Testing saliva for Covid-19 has multiple advantages over the gold standard nasopharyngeal swab, two new studies report. Brian Garibaldi, a critical care medicine expert at Johns Hopkins, says these results must be viewed in context.

Garibaldi: When you think about these tests you have to think what is the reason I’m using this test? How am I going to put that positive or negative result into context? So the saliva based tests are easier, they don’t require putting a catheter up your nose so you don’t require any training to do them, they’re quicker to do, I think people will find them less invasive and less unenjoyable to get done, they’re fairly sensitive but they’re not as good as a PCR test, they’re not going to give you the same level of sensitivity so you’re going to miss cases. I think it’s a balance between if we can get more people tested it’s okay to miss a few more cases.  :32

Garibaldi says when transmission and cases are high, saliva may be okay for providing a broad picture of rates of infection in a community. At Johns Hopkins, I’m Elizabeth Tracey.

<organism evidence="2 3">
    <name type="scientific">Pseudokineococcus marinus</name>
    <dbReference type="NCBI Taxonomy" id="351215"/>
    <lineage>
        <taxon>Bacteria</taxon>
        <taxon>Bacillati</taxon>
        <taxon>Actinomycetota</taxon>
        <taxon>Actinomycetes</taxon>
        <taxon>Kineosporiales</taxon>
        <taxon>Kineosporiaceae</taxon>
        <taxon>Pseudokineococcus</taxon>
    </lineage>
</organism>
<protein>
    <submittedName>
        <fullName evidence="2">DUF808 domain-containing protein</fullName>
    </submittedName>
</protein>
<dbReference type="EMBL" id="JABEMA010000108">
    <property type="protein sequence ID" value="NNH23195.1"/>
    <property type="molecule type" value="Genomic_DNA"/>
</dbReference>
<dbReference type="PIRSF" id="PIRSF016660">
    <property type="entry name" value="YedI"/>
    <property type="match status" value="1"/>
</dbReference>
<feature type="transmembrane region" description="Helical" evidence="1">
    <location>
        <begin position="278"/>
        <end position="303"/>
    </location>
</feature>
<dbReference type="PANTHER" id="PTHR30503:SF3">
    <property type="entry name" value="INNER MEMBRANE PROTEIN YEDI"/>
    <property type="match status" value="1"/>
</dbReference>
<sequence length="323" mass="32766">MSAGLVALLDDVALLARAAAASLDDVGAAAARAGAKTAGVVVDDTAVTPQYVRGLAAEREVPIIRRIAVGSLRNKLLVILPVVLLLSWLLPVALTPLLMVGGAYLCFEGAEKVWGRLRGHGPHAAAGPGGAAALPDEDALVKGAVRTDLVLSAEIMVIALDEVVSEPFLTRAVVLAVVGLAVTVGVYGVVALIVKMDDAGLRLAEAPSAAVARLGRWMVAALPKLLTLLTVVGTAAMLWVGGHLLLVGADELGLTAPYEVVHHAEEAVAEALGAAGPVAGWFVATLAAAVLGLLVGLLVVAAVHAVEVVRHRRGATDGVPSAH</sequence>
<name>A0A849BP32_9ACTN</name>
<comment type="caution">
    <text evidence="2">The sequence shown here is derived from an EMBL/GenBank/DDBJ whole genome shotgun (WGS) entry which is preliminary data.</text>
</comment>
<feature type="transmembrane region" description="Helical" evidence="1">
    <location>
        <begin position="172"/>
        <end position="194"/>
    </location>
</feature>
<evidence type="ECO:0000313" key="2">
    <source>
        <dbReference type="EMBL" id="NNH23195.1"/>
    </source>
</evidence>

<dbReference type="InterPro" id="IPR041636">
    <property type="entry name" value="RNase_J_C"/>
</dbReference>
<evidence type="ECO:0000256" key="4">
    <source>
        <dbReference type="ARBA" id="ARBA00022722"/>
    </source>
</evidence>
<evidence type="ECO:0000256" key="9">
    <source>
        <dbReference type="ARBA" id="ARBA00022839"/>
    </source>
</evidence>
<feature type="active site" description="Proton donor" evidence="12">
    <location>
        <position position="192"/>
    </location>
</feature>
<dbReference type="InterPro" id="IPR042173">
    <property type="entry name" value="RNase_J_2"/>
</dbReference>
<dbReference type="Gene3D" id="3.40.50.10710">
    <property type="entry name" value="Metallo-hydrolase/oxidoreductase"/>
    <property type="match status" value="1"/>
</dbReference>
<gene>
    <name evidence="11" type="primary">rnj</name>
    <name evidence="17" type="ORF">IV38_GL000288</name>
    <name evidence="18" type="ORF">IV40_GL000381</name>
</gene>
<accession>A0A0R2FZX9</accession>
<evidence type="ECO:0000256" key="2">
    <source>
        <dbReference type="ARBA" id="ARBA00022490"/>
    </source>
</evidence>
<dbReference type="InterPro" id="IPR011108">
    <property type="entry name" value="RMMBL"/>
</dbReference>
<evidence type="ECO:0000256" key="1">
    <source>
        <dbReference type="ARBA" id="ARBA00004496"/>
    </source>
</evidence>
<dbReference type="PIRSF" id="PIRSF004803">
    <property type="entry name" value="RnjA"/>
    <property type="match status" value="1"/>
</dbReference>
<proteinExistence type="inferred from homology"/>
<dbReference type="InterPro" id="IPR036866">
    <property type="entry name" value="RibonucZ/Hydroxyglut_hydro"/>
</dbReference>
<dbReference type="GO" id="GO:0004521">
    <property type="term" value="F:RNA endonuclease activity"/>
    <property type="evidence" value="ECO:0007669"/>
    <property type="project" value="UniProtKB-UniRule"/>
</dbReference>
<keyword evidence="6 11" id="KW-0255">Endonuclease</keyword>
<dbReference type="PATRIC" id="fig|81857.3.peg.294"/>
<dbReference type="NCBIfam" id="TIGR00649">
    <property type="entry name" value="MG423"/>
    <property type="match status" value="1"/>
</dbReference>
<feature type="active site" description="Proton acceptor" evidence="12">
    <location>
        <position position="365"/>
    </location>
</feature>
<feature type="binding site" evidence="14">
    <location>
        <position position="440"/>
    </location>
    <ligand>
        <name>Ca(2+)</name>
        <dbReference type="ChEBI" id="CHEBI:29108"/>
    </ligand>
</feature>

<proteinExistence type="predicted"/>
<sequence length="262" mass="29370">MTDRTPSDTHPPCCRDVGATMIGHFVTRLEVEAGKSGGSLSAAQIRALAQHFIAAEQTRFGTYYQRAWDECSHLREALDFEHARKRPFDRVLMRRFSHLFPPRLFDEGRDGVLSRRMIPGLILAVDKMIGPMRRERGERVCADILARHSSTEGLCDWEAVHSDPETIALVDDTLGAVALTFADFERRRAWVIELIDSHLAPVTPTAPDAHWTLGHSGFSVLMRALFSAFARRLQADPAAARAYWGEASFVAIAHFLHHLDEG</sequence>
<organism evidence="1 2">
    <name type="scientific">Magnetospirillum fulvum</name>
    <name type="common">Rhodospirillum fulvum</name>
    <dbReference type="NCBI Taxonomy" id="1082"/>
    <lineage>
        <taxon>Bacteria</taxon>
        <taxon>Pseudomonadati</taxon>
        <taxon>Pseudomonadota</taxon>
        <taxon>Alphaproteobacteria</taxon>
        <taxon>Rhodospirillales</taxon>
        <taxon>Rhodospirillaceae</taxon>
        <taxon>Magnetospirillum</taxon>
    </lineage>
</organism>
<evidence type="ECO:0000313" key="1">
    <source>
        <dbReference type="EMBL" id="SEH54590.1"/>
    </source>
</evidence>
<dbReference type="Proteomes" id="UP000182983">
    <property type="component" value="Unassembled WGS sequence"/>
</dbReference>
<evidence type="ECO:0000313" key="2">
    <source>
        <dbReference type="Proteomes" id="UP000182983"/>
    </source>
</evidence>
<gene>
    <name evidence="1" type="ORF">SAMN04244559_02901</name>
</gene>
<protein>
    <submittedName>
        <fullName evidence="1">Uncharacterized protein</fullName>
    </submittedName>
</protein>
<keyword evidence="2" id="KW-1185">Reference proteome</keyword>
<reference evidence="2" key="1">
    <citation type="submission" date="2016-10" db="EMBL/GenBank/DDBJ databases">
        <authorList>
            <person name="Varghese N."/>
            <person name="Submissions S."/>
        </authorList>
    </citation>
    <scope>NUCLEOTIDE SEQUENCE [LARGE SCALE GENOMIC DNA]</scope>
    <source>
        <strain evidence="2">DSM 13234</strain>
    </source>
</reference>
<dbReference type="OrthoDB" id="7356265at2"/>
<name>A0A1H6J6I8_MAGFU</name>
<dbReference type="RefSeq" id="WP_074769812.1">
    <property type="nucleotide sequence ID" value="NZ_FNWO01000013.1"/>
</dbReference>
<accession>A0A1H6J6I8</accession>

Anchor lead: How does having two very effective vaccines complicate the vaccine picture worldwide? Elizabeth Tracey reports

The Moderna and Pfizer vaccines currently being used against Covid-19 report 90%+ efficacy, but Sinovac, the Chinese vaccine currently being used in South America, comes in at only 50.4%. Brian Garibaldi, a critical care medicine expert at Johns Hopkins, says we shouldn’t scoff at lower efficacies. 

Garibaldi: When this all started the FDA set its bar at 50% efficacy, so the fact that the first two vaccines happen to be incredibly effective, in some ways kind of hurts the overall development. What is the threshold at which we would find a new vaccine acceptable? We said 50% when we started, now we have this great 95% vaccine, but if there’s a vaccine that’s 80%, that’s really good and if you had told us five months ago, hey we have a vaccine that’s 80% effective against this virus, you would have said, sign me up, give it to me right now.  :30

Garibaldi notes that in order to vaccinate the majority of the world’s population, several different vaccines are likely to be needed, especially ones that don’t require cold temperatures or may need only one dose. At Johns Hopkins, I’m Elizabeth Tracey.